As you would imagine, the Android top dog brings an arsenal of connectivity. It has everything from quad-band GSM/GPRS/EDGE, through penta-band 3G with HSPA+ (21Mbps downlink, 5.76Mbps uplink) and finally, an LTE-enabled version available for some regions (such as the CDMA version for Verizon in the US).
Local connectivity doesn’t disappoint either, with dual-band Wi-Fi b/g/n, DLNA, Wi-Fi Direct, Wi-Fi hotspot and Bluetooth 3.0 and NFC too, there's nothing missing.
Wi-Fi reception is a bit on the weak side - we didn’t run into many issues but it does impact download speed if the signal is weak.
The Samsung Galaxy Nexus also comes with a built-in A-GPS receiver that can rely on a digital compass and a barometer too (this helps get faster GPS locks).
The microUSB port handles charging connections with a computer and there are charging pins for the Galaxy Nexus' dock. You should note that there's no mass storage mode available, you'll have to use MTP instead. It works just as well for transferring most files but some files are a problem (e.g. hooking up the Nexus wouldn't show a .ZIP file we needed to copy off the phone).
There's a standard 3.5mm audio jack for audio too and MHL support for high-definition TV-out.
The web browser on Android has always been excellent and the Ice Cream Sandwich version is no exception. Its interface has been revamped to fit better with the new ICS style.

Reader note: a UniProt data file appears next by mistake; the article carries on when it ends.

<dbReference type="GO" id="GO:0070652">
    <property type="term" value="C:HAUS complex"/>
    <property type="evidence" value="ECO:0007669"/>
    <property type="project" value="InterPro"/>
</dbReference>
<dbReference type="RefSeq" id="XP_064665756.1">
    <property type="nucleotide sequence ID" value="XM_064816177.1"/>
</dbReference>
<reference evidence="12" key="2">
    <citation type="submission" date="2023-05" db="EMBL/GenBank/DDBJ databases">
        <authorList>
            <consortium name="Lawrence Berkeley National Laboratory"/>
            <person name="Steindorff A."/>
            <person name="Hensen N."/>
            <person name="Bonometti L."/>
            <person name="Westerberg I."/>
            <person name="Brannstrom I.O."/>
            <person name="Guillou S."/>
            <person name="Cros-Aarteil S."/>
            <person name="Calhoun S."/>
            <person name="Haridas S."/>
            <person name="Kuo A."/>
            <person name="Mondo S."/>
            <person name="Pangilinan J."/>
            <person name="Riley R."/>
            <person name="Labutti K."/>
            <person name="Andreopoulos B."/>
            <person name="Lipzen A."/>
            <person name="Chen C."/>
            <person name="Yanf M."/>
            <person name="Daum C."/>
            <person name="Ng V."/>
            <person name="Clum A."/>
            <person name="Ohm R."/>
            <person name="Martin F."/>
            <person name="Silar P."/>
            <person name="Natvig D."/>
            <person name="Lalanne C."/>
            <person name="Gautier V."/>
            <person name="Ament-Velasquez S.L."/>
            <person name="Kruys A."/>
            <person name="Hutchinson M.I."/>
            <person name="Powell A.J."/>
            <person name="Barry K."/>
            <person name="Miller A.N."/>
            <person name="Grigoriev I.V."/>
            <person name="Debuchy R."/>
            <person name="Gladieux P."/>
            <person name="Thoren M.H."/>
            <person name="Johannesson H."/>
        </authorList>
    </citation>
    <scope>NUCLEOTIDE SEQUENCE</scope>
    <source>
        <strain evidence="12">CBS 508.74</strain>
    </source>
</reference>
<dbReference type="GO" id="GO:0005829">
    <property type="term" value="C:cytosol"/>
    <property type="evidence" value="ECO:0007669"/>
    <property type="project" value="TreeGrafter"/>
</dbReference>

The browser chrome is quite minimalistic - you get the URL bar with a tabs shortcut and the more button that brings up several more options. They include Refresh, Forward, Save to bookmarks, Share page, Find on page, full settings and a couple of more - Request desktop site (no more hunting for that "Desktop" option buried at the bottom of the site) and Save for offline reading.
The full settings menu includes some really interesting options. For example, you can set your search provider to be Yahoo or Bing, you can adjust text size and the level of which double tap will zoom in.
Then there's the Inverted screen rendering option, which turns the web page black and white (with white backgrounds becoming black). You can tweak this effect using the Contrast slider. This option is under the Accessibility menu and makes pages easier to read (plus the black on white looks awesome on the SuperAMOLED screen).
The browser has a new trick too, one which it learned from its desktop sibling, Chrome. When searching for something, if the browser is confident you'll click on a certain search result (and with Google's algorithms there's a good chance you will), it will start preloading that page right away so that it opens faster if you do click it.
Another trick the Android browser learned from Chrome is the 1Incognito mode - there's no global setting, but you can open Incognito tabs.
Speaking of tabs, the tab switching interface looks exactly like the Recent apps list. You can even close tabs by swiping them off the screen.
We have one complaint about the interface - the URL bar and only two controls auto-hide when you get zoom or scroll into the page and you have to pan slightly to reveal them again. You used to be able to hit the menu key to do that (which was easier) but now that key is gone.
There's a cure for that problem - you can enable Quick controls from the Labs settings, which reveal three controls (Tabs, URL, More) when you slide your finger in from the side.
The browser works very fast and smooth and had no issues with website compatibility.
Flash also worked just fine with YouTube 1080p videos and Flash games running smoothly.